C.B. Muthamma has not let her age temper her agitation over today's Indian democracy being run by people `who have nothing to do with it'
SOMEBODY FROM Nehru's time is best to ask what he or she thinks about former Prime Minister A.B. Vajpayee. That's because there has been talk in recent times that Vajpayee is a statesman like Nehru. The first woman IFS officer India saw in 1949, C.B. Muthamma, at her age, is unsparing: "Nehru had courage and conviction. The last thing you would attribute to Vajpayee is both. Nehru may have been an idealist, may not have had his feet on the ground. But Vajpayee is a man who says one thing today and another tomorrow. There was a month of holocaust in Gujarat. He called for Raj Dharma. But what did he do at Goa? He denounced a community. There is simply no comparison between Nehru and Vajpayee. Period." These are strong views from a lady who is growing in years and certainly in conviction. It is not surprising to meet intellectuals of those times agitated over the state of politics in India today. The Sixties and the Seventies did that to them.
Ms. Muthamma was the first woman to clear the All-India Civil Services Examination. She chose to work in the Indian Foreign Service and did so for over three decades with a distinguished record. Ironic that in Nehru's time, the Ministry of External Affairs (MEA) got it wrong when it asked her to sign a document that she would not enter wedlock if she wished to continue in Foreign Service. "The most absurd regulation I've come across."
She was also denied promotion on grounds of gender and refused permission to get a close relative to accompany her on work abroad. She describes her "utterly inane battles" with the official establishment: "When the rule permitted a single Head of Mission to take a close female relative at government expense as a hostess, I was refused permission to take my mother, since the rules referred to a He, not a She!"
It was when she threatened to go to court that the ministry panicked and offered her promotion. She asked them why a promotion only when she approached court. She asked the ministry why merit was not a consideration and how the ministry assessed merit. All this because the Foreign Office denied her postings with justifications such as "she might have to go to the airport in the middle of the night". "I was pushing for transparency. I was in public service, not doing a private job," she says.
In 1979-80, she moved the Supreme Court because the MEA refused to award her the rank of Secretary. The petition resulted in a landmark judgement by V.R. Krishna Iyer on ``institutionalised discrimination'' in the bureaucracy. "From the time I joined in 1950, every step of the way, I faced stiff resistance... Nobody wanted me, whether it was my first posting in Paris or later, because they were afraid of being stuck with a woman officer... "The regulations were eliminated in the years to come. Chokila Iyer, who was Foreign Secretary recently, acknowledged that Ms. Muthamma's fight went a long way in securing fair treatment of women in Foreign Service.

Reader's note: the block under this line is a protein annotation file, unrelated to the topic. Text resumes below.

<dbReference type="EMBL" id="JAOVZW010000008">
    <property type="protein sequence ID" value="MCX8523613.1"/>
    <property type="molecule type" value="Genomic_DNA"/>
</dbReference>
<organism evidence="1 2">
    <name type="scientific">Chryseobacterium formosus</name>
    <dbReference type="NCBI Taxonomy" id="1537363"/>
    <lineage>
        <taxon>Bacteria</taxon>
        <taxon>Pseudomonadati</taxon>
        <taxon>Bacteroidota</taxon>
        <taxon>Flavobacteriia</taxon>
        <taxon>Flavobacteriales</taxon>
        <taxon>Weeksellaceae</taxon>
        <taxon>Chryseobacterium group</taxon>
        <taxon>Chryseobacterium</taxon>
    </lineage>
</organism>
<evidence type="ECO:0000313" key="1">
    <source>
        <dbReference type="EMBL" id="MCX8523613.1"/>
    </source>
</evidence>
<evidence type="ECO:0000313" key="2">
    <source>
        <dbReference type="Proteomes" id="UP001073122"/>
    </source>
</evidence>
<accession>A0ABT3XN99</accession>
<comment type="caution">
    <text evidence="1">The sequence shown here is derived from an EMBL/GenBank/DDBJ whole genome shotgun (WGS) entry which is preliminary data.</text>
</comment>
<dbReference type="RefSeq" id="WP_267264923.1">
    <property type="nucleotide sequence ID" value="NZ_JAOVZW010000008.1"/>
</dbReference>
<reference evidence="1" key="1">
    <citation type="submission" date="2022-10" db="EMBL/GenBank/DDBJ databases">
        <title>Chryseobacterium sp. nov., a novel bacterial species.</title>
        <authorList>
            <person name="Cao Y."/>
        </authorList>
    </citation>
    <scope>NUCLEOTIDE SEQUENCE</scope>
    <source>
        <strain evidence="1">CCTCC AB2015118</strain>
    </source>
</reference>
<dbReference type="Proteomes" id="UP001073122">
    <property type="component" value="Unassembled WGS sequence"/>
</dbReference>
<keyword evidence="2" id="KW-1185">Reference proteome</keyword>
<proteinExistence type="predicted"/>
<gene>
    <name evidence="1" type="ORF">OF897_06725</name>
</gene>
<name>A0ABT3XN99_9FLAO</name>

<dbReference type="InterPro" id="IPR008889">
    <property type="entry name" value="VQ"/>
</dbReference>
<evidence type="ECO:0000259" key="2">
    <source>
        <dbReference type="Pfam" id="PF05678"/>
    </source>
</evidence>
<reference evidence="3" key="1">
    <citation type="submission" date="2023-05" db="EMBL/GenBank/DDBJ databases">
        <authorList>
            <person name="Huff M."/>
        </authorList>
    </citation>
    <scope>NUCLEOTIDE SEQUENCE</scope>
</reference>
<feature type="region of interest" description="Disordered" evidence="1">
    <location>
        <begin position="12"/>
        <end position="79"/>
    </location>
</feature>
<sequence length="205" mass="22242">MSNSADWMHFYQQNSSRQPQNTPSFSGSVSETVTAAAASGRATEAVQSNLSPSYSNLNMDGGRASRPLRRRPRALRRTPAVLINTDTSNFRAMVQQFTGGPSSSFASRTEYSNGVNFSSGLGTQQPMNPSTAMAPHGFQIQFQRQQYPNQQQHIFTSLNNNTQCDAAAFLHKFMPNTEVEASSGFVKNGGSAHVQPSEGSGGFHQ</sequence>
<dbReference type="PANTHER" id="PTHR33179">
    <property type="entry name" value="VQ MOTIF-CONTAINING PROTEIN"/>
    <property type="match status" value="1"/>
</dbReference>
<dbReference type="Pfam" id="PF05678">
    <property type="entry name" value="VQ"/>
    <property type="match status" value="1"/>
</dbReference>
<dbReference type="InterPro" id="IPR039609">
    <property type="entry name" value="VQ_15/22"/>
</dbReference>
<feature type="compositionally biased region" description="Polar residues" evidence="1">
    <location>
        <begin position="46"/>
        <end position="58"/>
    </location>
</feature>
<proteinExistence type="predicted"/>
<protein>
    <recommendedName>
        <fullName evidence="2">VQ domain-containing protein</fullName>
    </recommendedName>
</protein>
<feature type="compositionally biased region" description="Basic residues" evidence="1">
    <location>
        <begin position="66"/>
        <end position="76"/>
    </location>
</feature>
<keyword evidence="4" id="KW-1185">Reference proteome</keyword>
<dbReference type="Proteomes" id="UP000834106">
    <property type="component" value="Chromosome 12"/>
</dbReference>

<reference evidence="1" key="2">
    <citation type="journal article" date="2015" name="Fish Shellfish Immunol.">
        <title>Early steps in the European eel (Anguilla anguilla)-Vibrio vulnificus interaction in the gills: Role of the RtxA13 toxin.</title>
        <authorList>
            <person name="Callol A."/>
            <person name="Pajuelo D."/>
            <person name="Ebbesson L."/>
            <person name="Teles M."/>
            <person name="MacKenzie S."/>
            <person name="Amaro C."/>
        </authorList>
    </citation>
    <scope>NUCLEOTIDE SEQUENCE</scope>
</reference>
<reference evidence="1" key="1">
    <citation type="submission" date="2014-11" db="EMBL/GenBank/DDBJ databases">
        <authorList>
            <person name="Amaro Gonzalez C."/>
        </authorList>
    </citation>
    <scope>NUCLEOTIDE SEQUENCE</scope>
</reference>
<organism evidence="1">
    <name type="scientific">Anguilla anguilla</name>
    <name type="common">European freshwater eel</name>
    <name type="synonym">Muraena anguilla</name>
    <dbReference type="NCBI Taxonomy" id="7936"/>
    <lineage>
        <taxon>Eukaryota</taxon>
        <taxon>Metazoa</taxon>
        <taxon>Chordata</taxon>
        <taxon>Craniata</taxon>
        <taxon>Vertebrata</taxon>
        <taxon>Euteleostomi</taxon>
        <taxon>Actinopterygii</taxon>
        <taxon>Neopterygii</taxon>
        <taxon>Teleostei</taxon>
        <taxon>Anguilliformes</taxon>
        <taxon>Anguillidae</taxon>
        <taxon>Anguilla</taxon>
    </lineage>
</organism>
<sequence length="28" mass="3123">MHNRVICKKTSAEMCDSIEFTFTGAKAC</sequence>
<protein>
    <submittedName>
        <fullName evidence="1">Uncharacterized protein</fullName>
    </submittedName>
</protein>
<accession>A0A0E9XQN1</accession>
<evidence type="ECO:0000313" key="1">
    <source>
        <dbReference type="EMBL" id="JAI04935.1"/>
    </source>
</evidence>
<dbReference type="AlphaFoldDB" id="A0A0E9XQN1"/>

Ms. Muthamma believes Indians are a peaceable, intelligent, and hardworking people being divided by those who have "nothing to do with the country".
"Who is that hopeless fellow whose name I can't even remember?" It turns out to be a high-profile rabble-rouser.
What about him and the party that eulogises such politics? "Anyone having to anything with such politics and the party is not civilised," she retorts. What then is the state of democracy? "The BJP got less than 25 per cent of the votes in the previous election. What can a party that does not have mandate from even half the people of the country have anything to with it? A minority casts votes and they rule. On top of it, they dislike everyone, including Hindus who do not toe their line."
But we have a fairly working electoral system in place, you reason. The answer comes quickly: "But it is flawed. You do not even get 50 per cent of the vote and you rule. What kind of a system is that?"
She would like a more representative electoral system and devolution of power local self-governance. "The Constitution is good, but the political system is bad. Why do you think a country with such vast resources is not doing well?"
Her book, Slain By The System: India's Real Crisis, is a critique of India's democracy and politics, while appreciative of the document that built the democracy the Constitution, one of the best in the world.
On India's recent foreign policy initiatives, the Look-East policy, the thaw with Pakistan, a certain withdrawn role in Sri Lanka, she is positive that the perception of India as a bully in South Asia could temper and the overtures could be the first portents of an amicable SAARC relationship. "India needs to be a friend and needs to have friends. There is no future in conflict/war. The US is learning that it is in a mess in Iraq... "
Ms. Muthamma's suggests a long-term policy on development and foreign relations that does not always respond to a crisis. She sees India's strength "in intangibles", not merely in the tangible military.
The country, she hopes, will give birth, not to people who divide, but to people who will live the ideals of democracy, devolution, and diversity her idea of a beautiful India.
She recalls her friend's (an Englishman) remark on India: "Everybody tells you that India is poor, but nobody tells you India is beautiful."
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